Finally, it would also be great if, when you put your cursor over a link like the above, that emacs displayed the paper details in the minibuffer, as is done now by org-ref.

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Native Org citations are more like footnotes, which have been around for a while, but more powerful. They are not links, they are separate syntax elements. Org-cite provides a convenient programmer’s interface to implement what you have listed above. There is a basic support for “following” a citation, which allows to jump to the corresponding BibTeX entry.

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Yeah, what @mshevchuk said. All of those features were discussed in development, so the design of org-cite will make it all possible, if not necessarily implement it itself.

Practically speaking, I’d expect to see little packages pop up that implement different pieces of functionality on top of this. An org-ref version targeted at this, would be a no-brainer, for example, and likely much simpler than the current code, though I do wonder if much smaller and more modular packages would make more sense doing forward.

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Has the maintainer of org-ref expressed interest in doing such a port?

Yes, with caveats.

What he says in this post seems to be his position; basically that it would provide an opportunity to simplify his code a lot and for that reason he’s interested, but that’s he’s busy with other things, so it would take time.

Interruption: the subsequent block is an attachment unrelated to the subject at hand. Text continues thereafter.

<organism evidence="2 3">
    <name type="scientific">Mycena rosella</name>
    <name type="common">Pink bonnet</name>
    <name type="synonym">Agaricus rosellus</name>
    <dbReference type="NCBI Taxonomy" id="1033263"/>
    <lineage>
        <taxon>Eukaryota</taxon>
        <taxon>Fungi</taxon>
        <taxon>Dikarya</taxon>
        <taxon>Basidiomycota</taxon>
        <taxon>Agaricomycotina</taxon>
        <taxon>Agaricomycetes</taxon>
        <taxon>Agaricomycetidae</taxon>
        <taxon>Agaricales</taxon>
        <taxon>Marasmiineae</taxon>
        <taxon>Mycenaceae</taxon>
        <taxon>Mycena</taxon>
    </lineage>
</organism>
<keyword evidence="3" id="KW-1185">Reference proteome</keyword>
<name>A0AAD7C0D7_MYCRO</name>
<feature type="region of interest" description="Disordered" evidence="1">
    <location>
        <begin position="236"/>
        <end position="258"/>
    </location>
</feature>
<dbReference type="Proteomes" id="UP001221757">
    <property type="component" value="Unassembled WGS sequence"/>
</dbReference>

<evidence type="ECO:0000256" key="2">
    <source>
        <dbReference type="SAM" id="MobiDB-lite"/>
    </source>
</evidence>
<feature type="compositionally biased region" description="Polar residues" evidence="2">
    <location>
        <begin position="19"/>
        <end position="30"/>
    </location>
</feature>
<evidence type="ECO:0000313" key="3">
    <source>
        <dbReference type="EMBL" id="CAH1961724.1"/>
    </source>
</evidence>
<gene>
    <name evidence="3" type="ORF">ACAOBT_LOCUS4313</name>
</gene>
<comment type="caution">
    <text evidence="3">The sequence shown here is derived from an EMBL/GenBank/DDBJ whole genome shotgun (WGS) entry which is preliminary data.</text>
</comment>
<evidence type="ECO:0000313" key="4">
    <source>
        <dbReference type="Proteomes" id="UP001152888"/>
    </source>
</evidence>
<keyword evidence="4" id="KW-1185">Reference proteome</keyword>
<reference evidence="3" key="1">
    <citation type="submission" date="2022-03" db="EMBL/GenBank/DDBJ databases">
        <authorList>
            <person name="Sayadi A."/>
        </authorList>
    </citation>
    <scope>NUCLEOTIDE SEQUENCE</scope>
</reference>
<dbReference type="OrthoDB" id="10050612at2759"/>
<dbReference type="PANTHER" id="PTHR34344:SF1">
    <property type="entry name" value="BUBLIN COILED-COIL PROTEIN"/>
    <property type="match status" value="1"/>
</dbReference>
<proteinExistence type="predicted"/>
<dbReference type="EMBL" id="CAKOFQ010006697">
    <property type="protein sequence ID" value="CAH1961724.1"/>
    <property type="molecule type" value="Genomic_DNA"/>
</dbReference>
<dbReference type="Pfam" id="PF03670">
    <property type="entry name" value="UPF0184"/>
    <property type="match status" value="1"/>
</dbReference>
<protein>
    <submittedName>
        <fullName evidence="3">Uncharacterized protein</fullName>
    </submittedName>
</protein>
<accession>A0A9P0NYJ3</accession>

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Thanks for the pointer @bruce, I’ll read that thread to gain a deeper understanding of this new feature and what’s likely next.

Do note more recent traffic this month and last reflects some evolution, in part based on these earlier discussions.

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I do wonder if developers working in this space might benefit from a conversation, to avoid duplication and such. I still cannot really explain the landscape of these packages clearly; when one should use which, for example.

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I’m not so familiar with navigating in the mail-list. Although I’ve read all conversation that I found, it’s not so clear to me how much they have progressed with this feature. Can anybody tell me if this feature branch is close to merging? What are the difference with wip-cite and wip-cite-new? Is one obsoleted and the other one active, or are they incompatible right now?

It is close to merging.

Edit: the former is obsoleted.

IIRC, the former had a shorthand and the “suppress-author” option that allowed you do this, as with pandoc citations:

[-@doe]

Both are now gone.

The latter adds “sub-styles”, so you can do [cite/text/full:@doe] or shortcut [cite/t/f:@doe], and therefore use the same styles and sub-styles to target different output formats.

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Not sure if I’ve mentioned this here yet, but org-cite recently got a new oc-csl processor, which uses citeproc.el to provide robust formatting across output formats.

So you will, for example, be able to set that as default, and it will work across HTML, LaTeX, plain text.

But you can also configure it, say, to output to biblatex for latex output.

Aside: I’ve also encouraged Nicolas to add citation previews derived from citeproc.el to that processor.

And the style+sub-style approach means citations are largely portable across the processor backends, basic, natbib, biblatex, csl.

Full disclosure: I’m the creator of CSL :slight_smile: